Evidence that each of three persons, while each eating a frankfurt sandwich at the same time at a lunch stand, noticed a peculiar "off color" taste and shortly afterwards became ill, and that except for the sandwiches they had not eaten the same food during the preceding fifteen hours, warranted a finding that the sandwiches were unwholesome and were the probable cause of their illness, although their attending physicians, called by them as witnesses, did not testify that it was so caused.
A finding, that a notice of breach of warranty of the wholesomeness of food sold, given nine days after the sale, satisfied G. L. (Ter. Ed.) C. 106, s. 38, in that it was given within a reasonable time and sufficiently identified the sale and the nature of the breach and apprised the seller that the buyer proposed to hold him responsible, was warranted by the facts; and an inaccurate statement as to the exact hour of the sale did not affect the sufficiency of the notice as matter of law.
THREE ACTIONS OF TORT, afterwards, by amendment, of CONTRACT. Writs in the Municipal Court of the West Roxbury District of the City of Boston dated December 11, 1933.
The actions were heard by Casey, J. There were findings for the plaintiffs in the sums, respectively, of $200, $50, and $200. Reports to the Appellate Division for the Southern District were ordered dismissed. The defendant appealed.
The cases were submitted on briefs.
J. M. Graham, for the defendant.
J. E. Caulfield, for the plaintiffs.
DONAHUE, J. These three cases were tried together in a district court and there was a finding for each plaintiff. There was evidence that each of the plaintiffs, shortly after twelve o'clock at night on July 8, 1933, purchased at a lunch stand operated by the defendant and ate a "hot frankfurt sandwich" and that all became sick within four hours thereafter. There was testimony from the plaintiffs that the sandwiches "tasted off color," not "just right" and "peculiar." There was evidence as to what each of the plaintiffs had eaten since morning on July 7 and it did not appear that up to the time of eating the sandwiches purchased from the defendant they had that day eaten the same kind of food.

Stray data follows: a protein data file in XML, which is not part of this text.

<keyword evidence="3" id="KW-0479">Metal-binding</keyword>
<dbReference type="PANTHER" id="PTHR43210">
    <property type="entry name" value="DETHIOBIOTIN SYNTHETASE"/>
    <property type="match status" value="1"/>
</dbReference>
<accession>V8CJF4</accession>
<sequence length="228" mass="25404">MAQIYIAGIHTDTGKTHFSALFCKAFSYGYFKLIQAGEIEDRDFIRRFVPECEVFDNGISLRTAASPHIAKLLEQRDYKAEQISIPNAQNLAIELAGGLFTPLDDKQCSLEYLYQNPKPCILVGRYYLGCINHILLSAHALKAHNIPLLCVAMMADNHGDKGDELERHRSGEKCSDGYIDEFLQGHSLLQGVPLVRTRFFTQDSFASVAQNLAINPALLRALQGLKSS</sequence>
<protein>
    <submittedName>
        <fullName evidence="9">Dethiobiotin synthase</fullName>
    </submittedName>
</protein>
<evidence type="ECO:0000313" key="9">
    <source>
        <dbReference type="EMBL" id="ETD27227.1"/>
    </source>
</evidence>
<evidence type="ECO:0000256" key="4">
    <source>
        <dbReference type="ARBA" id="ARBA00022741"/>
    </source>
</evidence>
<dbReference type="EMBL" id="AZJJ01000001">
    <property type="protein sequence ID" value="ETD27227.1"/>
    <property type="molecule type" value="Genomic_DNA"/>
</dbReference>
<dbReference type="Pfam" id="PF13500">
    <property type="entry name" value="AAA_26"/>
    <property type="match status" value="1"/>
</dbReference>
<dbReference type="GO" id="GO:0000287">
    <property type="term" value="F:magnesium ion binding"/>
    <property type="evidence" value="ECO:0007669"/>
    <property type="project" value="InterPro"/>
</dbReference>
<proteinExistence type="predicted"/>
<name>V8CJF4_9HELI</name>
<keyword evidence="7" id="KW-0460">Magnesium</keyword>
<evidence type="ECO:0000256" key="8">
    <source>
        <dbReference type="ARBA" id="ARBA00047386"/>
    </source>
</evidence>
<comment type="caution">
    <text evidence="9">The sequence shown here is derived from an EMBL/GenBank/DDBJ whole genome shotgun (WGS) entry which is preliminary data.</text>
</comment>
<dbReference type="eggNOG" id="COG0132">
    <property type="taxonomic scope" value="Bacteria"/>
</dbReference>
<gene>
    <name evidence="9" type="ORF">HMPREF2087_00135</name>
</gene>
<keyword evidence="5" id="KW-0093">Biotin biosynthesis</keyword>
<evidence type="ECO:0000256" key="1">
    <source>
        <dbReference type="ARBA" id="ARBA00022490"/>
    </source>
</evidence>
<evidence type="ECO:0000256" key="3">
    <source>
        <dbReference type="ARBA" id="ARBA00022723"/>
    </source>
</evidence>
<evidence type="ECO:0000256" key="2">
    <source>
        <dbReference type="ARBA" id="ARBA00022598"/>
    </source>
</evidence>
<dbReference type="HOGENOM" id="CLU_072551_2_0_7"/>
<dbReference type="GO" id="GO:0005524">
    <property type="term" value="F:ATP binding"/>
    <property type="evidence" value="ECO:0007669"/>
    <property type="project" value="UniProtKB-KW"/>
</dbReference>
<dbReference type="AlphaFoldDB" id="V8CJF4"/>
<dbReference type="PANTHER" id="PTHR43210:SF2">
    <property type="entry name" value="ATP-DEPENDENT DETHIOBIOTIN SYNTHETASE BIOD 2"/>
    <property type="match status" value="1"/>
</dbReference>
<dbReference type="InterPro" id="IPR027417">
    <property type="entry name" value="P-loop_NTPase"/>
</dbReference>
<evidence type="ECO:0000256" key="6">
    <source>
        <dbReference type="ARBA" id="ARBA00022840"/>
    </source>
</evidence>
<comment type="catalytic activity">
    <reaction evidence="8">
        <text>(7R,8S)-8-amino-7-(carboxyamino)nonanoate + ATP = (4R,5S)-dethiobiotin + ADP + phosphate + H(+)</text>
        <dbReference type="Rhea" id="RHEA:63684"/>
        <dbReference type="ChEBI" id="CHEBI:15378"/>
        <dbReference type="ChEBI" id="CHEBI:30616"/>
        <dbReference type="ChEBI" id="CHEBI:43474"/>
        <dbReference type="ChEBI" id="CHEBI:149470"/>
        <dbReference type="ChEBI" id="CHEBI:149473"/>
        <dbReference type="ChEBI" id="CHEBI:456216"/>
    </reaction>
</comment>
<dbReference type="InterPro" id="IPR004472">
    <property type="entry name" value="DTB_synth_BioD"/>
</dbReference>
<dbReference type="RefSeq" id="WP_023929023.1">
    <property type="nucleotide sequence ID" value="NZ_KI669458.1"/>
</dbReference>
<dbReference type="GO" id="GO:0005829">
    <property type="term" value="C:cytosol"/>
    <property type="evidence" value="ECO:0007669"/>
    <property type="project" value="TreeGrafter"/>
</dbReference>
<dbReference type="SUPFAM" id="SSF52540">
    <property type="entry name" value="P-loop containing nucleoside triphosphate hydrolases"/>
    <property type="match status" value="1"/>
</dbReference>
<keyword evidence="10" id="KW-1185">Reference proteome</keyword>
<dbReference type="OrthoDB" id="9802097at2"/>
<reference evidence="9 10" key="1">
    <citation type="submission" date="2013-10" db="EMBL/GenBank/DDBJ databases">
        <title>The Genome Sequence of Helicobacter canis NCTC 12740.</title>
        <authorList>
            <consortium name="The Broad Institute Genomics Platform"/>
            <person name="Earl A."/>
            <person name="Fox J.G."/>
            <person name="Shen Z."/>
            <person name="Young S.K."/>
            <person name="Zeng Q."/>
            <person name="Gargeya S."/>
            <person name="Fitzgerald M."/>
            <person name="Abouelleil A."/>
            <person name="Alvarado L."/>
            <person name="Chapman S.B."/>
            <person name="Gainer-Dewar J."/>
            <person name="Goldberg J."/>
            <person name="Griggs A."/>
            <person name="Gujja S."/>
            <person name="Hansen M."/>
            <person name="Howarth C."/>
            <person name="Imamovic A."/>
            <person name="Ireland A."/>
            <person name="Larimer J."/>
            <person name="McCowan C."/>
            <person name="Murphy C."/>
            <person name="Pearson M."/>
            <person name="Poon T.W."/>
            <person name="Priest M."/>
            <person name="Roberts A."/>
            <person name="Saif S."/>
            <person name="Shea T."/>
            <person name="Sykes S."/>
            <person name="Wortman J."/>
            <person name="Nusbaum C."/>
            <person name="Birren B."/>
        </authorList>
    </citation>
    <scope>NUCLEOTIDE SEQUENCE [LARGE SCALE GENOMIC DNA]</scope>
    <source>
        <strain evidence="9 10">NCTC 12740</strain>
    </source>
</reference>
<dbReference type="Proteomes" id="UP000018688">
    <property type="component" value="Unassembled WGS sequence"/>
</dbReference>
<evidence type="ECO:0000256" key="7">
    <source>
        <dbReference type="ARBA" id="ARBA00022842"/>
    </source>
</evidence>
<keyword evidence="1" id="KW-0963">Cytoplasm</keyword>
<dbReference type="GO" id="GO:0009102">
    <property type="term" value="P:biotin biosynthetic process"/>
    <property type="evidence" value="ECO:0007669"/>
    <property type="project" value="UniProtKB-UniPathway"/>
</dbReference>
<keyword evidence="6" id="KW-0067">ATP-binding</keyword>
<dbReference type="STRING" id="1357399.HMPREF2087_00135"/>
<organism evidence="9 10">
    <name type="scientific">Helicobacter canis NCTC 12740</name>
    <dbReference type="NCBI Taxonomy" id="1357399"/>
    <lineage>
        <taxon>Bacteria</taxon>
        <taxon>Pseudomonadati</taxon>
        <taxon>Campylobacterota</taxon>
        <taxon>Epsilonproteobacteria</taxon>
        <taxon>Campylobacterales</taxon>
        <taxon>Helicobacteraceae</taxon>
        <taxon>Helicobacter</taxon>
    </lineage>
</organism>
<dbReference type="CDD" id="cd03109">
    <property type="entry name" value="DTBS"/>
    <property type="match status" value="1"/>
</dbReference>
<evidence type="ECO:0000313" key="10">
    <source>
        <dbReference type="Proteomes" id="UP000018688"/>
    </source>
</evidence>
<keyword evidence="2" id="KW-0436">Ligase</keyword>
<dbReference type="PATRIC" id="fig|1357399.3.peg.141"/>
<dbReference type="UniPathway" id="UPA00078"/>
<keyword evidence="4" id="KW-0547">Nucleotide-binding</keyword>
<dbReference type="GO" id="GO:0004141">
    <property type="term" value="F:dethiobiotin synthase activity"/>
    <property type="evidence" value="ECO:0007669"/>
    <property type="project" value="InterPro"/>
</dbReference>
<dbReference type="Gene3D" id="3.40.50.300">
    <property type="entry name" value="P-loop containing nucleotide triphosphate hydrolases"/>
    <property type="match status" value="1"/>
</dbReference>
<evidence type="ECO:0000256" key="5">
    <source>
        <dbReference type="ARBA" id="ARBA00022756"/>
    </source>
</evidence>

As amended the writs are in contract and recovery is sought for the breach of an implied warranty of the wholesomeness of food sold by the defendant to the plaintiffs. Requests for rulings filed by the defendant in each case, and denied by the trial judge, adequately raised the questions whether the evidence warranted the finding that the food purchased was unwholesome, whether the plaintiffs were made sick by eating it, and whether a notice of breach of warranty in compliance with the sales act had been given to the defendant. The trial judge, in a separate report filed in each case, reported his rulings and refusals to rule to the Appellate Division and, there, orders were entered dismissing the reports.
The report filed by the trial judge in each case stated that the three cases were tried together but recited only the evi-
dence introduced in that particular case. The cases were argued together in the Appellate Division which, in reaching its decision, considered evidence introduced in each case which was pertinent to the issues in the other two cases. The cases were submitted to us on briefs. The brief of the defendant does not contend that the evidence in each case, of the taste of the sandwiches, the time when each plaintiff became ill and the kind of food earlier eaten by each, is not applicable to all three cases. We consider the cases on that basis.
The trial judge in determining whether the food sold by the defendant was unwholesome was warranted in giving some weight to the circumstance that it had a peculiar taste. Evidence of the presence of a peculiar taste in food has some probative significance on the issue whether the food was unwholesome and the cause of a subsequent illness of a person eating it (see Barringer v. Ocean Steamship Co. of Savannah, 240 Mass. 405 , 408; Smith v. Gerrish, 256 Mass. 183 , 185; Schuler v. Union News Co. 295 Mass. 350 , 352), just as evidence of the absence of a peculiar taste in food claimed to be wholesome would also have significance (see Gracey v. Waldorf System, Inc. 251 Mass. 76 , 78; Monahan v. Economy Grocery Stores Corp. 282 Mass. 548 , 551).
The plaintiff in any one of the three cases was not left to rely solely on the fact that she noticed a peculiar taste in the food purchased of the defendant and after eating it was ill. Each of the three plaintiffs purchased a "frankfurt sandwich," noticed a peculiar taste in eating it and shortly afterwards became sick. In what had been eaten by the three plaintiffs in a period of fifteen or more hours before becoming ill the only article of food which all three had eaten was a frankfurt sandwich. When, under the same conditions, several persons who have eaten the same food become similarly ill an inference may be warranted that the food which all had eaten was unwholesome and was the cause of their illness. Baxter v. Doe, 142 Mass. 558 , 561. Commonwealth v. Kennedy, 170 Mass. 18 , 23. Wigmore, Evidence (2d ed.) secs. 442, 447. A contrary inference might be warranted if only one of several persons